4 Sure-Fire Ways To Get Your Photos Right “In Camera”
The invention of digital cameras has made a lot of things easier for photographers, but it’s also made us a bit lazy. Probably the most overused phrase in photography nowadays is, “I’ll just fix it in post production“. Softwares such as the fairly ubiquitous Photoshop and Lightroom have made life easy – images can be sharpened, exposures corrected, white balance adjusted… and so much more.
Now, whilst it’s not always a bad thing to fix things afterwards, it can take away from our skills as a photographer and make it less about the actual image. So, with this in mind, let’s look at some tips to get your image right as you’re actually shooting.
1. Pretend you’re shooting film
In the good old days of film, you had a set number of shots on a roll (24 or 36 for 35mm cameras and as little as 12 for medium format). And film was expensive, so wasting shots wasn’t an option. So, next time you’re out shooting with your digital camera set yourself a specific number of frames to shoot. This will help you focus your work, and you’ll quickly find yourself paying more attention to your technique, lighting and composition.
Some facets of photography have remained true no matter if you’re using a film or digital camera. Key amongst them is the Exposure Triangle of ISO, aperture and shutter speed.
Learning how to control these functions and shoot in manual mode is a key skill towards getting your images right in camera. When you shoot in manual mode, you have to consider how much light is coming into your camera, alongside controlling your depth of field – helping you a long way towards getting perfect shots.
2. Check the histogram as well as the LCD screen
The LCD screen can be a useful tool for checking your image is in focus and that you’ve got the composition you wanted. However, it’s not completely reliable for checking exposure. If you want more information, then you need to check your histogram. This will show you how your highlights and shadows are looking, and will help you avoid clipping your highlights.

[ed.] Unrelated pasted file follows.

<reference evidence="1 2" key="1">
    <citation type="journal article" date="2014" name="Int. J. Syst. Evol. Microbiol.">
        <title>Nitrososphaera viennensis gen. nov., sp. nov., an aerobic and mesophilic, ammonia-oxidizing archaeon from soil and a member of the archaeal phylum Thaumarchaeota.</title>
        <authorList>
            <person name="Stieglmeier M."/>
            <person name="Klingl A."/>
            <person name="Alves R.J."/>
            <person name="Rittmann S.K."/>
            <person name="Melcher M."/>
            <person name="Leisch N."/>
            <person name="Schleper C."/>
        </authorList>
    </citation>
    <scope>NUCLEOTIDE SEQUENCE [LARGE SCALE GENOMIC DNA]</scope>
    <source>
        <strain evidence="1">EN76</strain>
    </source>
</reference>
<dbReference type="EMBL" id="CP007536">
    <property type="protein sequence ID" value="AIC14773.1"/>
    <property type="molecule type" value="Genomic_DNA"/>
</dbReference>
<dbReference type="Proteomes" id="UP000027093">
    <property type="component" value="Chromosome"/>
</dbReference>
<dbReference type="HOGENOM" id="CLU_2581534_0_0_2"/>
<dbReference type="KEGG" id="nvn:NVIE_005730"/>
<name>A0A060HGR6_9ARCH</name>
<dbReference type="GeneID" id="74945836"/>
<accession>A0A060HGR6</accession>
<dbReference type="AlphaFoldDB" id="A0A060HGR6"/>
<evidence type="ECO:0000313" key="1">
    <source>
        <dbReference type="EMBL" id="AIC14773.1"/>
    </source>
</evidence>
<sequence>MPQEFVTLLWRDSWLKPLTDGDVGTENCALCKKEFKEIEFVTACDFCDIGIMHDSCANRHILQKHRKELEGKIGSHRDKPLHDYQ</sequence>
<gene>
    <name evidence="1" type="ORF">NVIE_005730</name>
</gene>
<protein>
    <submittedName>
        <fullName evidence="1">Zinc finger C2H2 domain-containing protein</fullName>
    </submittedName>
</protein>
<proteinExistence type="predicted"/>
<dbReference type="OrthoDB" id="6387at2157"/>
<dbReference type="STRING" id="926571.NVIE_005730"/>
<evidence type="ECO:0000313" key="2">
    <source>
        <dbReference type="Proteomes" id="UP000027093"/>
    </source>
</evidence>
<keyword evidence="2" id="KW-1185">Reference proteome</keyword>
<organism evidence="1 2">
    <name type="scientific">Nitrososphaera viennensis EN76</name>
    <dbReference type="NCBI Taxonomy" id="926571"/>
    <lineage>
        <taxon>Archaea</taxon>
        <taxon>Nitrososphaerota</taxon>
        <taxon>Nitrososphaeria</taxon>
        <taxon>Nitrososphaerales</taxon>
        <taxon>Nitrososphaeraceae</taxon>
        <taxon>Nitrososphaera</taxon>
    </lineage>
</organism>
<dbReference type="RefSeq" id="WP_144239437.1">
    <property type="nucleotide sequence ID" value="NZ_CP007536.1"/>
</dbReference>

3. Have a plan
To help improve your images in camera, it also helps to have a pre-visualised idea of what you want to shoot and how you’re going to achieve it. Think about the time of day you need to shoot at if you’re outside, and the kind of light you need to achieve the look you want.
It also helps not to just start blindly shooting when you arrive at a location, but to take time to analyse your surroundings and look for the best shooting opportunities. Try and think of it as if you were shooting in a studio – you wouldn’t just rush in and start firing the shutter without setting up your lights first and adjusting them until you’ve got the look you want.
4. And finally…
One of the easiest ways to improve your shots in camera is to actually get out of the mind set of thinking you’ll fix the image in Photoshop. Changing your mental attitude is the quickest way to thinking like a photographer again, rather than shooting hundreds of shots and messing about with them for hours in postproduction. Because, to be honest, most of us didn’t become photographers in order to spend hours in front of a computer screen. Spend more time shooting and less time processing!